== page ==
"I think in a lot of ways I represent a lot of Americans. I come from a state where the hunting culture is something that is important to everyone, the sportsman culture is important to everyone. I do a duck every year, at least once a year, with our oldest son. So I I hunt. ... I came to Congress with like this general idea like, 'OK, I want to protect the Second Amendment, right?' Didn't give it a whole lot of thought. And then, over time, I watched what happened. I experienced what was happening to our kids. I experienced, with everybody else, I was like, 'OK this is kind of crazy, we've got to do something.'

And then my vote started to change, and then I kept watching it happen. And then, quite frankly, six years ago, I got married to a schoolteacher, and she brought two kids into the marriage, and so now Mason and Bella are in schools. And then we had Brady, and Brady's 5 now, and he goes to school down the hall from from where my wife teaches. And so, I don't know what to tell people — I'm a human being that's 46 years old, and I don't believe the same thing I believed when I was 29. And if you want to hold me to some standard of when I got the Congress, through 17 years of experience and watching this stuff happen — I'm very passionate about getting these weapons of war off the street.  I'm very passionate about the background checks. It sickens me to see what's happening to the country today and to think that a few politicians like Mitch McConnell can block basic, common-sense gun legislation that 90 percent of the American people support.

"I would just assure everybody, you don't have to worry about me taking money from the NRA or anybody else. I'm passionate about these issues. I work very closely with the gun-control groups."

On President Trump's "lies" to the people of Ohio

"I can also pull some of those working class people back, because Trump has lied, on every one of these issues. And he was in my area just a year and a half ago saying, 'Don't sell your house.' And since then we lost two shifts at the General Motors plant. So there's not a better person in this race to dog Donald Trump on economic issues than I am, because he lied to my folks back in Ohio. And I can make sure that these economic arguments are made directly. And I tease people all the time, 'I'm Irish. I'm OK with getting in a little bit of a fight.' ... I'm ready to go against this guy. I've been in Congress 17 years; I've represented this district [Ohio’s 13th District]. And I think the other thing about my candidacy that's interesting is: I'm talking about the new economy. I'm talking about building electric vehicles, building batteries, building charging stations, building solar, building wind. Right now — and this is what I will hit Trump on hard — China dominates 50 to 60 percent of the electric vehicle market. They dominate 60 percent of the solar market. And so this new economy stuff — that I've been working on in Youngstown and Akron, Ohio, my entire career — we have one of the preeminent additive manufacturing centers in Youngstown, Ohio. I know the new economy. I know about the skills gap. And that's the argument that we're gonna make to beat Donald Trump."

From The Reading List

Rolling Stone: "Candidate Tim Ryan: GOP ‘Needs to Get Their S--- Together’ With Gun Control" — "Fed up Ohio Congressman and presidential candidate Tim Ryan blasted Republicans for doing nothing about gun control, telling MSNBC on Sunday, 'Republicans need to, quite frankly, get their s--- together and stop pandering to the NRA because people are getting killed.'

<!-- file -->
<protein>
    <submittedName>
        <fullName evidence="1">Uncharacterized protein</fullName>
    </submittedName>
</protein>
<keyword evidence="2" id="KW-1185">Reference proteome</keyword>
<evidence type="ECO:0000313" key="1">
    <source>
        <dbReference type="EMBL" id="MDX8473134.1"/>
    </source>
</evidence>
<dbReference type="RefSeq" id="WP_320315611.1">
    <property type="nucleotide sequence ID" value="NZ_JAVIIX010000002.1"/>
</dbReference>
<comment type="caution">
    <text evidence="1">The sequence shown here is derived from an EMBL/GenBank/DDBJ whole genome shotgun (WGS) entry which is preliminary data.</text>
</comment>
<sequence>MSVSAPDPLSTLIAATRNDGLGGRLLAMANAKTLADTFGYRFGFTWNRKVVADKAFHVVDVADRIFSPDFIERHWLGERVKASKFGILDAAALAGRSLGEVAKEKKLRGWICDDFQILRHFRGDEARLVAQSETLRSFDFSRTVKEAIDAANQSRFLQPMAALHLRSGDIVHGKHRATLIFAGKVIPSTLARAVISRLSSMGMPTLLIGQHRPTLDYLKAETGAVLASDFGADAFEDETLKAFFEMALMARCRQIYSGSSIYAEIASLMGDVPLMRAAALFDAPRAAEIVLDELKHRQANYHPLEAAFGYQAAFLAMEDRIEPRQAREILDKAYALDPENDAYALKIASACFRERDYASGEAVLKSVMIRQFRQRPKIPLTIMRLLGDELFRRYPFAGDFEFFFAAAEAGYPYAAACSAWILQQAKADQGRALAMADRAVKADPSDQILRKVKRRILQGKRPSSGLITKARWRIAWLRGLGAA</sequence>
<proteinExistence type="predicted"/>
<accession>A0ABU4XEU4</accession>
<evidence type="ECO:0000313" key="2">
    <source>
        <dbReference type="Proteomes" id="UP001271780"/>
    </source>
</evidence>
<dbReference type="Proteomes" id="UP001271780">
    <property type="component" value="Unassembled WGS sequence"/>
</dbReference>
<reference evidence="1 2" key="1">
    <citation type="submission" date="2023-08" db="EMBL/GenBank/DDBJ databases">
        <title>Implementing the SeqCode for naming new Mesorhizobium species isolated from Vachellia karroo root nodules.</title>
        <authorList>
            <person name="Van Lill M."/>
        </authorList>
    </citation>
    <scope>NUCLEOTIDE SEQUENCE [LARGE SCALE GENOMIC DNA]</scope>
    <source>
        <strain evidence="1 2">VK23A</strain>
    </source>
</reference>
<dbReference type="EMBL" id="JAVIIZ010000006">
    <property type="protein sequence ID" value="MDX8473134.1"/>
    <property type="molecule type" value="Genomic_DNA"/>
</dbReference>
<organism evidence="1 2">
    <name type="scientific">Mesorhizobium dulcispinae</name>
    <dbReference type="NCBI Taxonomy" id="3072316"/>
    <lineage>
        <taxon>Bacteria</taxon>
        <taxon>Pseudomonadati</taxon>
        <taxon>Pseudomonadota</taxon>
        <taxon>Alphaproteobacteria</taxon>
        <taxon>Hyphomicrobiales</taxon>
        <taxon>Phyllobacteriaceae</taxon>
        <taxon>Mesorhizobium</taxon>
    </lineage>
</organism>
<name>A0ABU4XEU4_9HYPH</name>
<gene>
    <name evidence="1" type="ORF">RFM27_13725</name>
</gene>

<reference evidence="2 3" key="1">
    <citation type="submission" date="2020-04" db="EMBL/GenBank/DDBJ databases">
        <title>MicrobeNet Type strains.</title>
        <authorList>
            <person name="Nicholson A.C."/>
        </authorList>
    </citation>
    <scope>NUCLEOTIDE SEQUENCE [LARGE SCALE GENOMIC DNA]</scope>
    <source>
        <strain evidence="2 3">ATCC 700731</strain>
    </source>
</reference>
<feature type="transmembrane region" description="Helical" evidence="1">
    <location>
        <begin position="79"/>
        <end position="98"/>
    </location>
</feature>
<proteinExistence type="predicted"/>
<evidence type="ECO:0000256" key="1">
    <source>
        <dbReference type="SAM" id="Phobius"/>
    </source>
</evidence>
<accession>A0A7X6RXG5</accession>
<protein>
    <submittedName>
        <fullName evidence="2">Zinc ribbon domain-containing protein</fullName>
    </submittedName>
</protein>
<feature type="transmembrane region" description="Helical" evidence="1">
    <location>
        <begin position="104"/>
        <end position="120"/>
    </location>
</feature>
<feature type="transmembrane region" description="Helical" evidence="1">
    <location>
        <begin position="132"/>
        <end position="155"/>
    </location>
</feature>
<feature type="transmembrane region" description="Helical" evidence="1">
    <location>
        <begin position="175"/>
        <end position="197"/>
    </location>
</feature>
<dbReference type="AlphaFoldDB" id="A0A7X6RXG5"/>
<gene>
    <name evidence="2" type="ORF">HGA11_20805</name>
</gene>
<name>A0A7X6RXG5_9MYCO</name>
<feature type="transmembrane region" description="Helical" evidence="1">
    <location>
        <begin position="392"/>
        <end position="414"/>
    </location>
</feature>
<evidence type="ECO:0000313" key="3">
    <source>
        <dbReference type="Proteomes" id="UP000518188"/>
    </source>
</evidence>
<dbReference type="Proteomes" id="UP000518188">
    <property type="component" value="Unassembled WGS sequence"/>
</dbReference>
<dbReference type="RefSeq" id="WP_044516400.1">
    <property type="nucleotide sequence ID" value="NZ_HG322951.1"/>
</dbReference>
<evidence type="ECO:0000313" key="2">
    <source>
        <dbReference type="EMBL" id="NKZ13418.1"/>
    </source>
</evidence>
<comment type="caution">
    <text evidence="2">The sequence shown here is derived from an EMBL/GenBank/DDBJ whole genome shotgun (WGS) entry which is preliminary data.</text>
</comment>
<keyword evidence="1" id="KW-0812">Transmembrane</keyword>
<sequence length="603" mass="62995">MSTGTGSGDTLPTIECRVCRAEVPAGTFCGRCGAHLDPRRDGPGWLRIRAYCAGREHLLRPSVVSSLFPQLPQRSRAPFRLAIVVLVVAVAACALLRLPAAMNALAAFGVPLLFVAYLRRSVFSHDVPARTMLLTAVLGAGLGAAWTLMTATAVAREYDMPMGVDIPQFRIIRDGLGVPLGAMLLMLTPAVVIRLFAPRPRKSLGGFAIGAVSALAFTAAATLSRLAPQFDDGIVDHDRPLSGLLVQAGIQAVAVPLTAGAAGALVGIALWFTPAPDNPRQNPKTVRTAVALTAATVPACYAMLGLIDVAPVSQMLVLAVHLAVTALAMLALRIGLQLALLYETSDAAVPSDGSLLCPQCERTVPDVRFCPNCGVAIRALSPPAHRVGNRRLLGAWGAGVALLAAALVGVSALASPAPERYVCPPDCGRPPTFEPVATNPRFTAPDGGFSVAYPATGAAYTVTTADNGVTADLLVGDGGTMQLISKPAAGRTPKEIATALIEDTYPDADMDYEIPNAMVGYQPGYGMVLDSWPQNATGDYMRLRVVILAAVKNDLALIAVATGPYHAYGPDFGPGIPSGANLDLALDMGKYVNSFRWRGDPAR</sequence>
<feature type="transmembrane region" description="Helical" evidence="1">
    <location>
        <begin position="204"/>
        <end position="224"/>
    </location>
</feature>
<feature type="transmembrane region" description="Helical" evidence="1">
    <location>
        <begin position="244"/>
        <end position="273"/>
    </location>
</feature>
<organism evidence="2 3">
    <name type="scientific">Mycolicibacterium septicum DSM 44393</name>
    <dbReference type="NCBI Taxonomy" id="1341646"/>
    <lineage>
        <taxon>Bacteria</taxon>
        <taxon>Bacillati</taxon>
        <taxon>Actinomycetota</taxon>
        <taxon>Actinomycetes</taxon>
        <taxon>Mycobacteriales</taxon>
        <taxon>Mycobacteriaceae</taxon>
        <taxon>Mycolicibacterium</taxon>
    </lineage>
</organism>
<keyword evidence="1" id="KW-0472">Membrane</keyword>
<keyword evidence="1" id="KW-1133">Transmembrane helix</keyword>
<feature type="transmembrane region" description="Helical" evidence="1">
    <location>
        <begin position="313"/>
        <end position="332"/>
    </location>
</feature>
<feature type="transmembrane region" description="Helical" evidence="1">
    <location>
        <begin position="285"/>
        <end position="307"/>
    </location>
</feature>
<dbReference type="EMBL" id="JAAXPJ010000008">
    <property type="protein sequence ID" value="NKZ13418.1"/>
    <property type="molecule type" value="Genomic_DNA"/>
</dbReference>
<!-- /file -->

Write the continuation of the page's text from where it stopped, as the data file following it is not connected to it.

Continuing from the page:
"Ryan called out the majority leader in the Senate, Mitch McConnell for not bringing forth gun legislation on background checks that Congress passed a few weeks ago. Ryan said it’s inexcusable because the bill is 'a basic step that 99% of the American people support.'

"Ryan went on to speak passionately about this weekend’s victims, saying, 'All these people had hopes and dreams, they had plans this week, they were going to do things, they were going to meet with their friends, they were going to meet with family, they were going to go to church or their synagogue, and now they are gone.' "

CNN: "Tim Ryan wants to use yoga and mindfulness to 'get us out of the rat race' in 2020" — "Rep. Tim Ryan wants to be America's 'zen president.'

"On Tuesday night, the Ohio congressman and 2020 Democratic presidential contender held a New York City fundraiser that featured a yoga class and a breathing session. 'Healing America Through Mindful Leadership,' the yoga portion, was led by two military veterans, former Army Ranger Rolf Gates and Dan Nevins, who lost his legs to a roadside bomb as a US soldier in Iraq.

"The event was part of what Ryan said he expects to become a continuing theme of his candidacy: Be mindful.

"By placing that — and yoga — at the center of his campaign, Ryan said, he wants to emphasize 'reconnecting and starting with taking the temperature down in the country.'

"'I think America's going to be looking for a zen president after this,' he said. 'You look at the presidents we admire over the years, and they have that quality of equanimity in rocky times.' "

Roll Call: "Rep. Tim Ryan leads gun control ‘caravan’ to Mitch McConnell's hometown" — "Democratic presidential candidate and Ohio Rep. Tim Ryan is leading a caravan of gun law reform activists 376 miles from his hometown of Niles, Ohio, to Senate Majority Leader Mitch McConnell’s hometown of Louisville, Kentucky.

"The caravan, co-led by the gun control group Moms Demand Action, will make its sixth and final stop Thursday at City Plaza next to the Muhammad Ali Center in downtown Louisville for a rally at 7:30 p.m.

"'It’s been 150+ days since the House passed 2 comprehensive gun reform bills & Mitch McConnell still has done nothing. That’s unacceptable,' Ryan tweeted on Wednesday, announcing his caravan."

Stefano Kotsonis and Dorey Scheimer produced this hour for broadcast.

This article was originally published on August 19, 2019.

This program aired on August 19, 2019.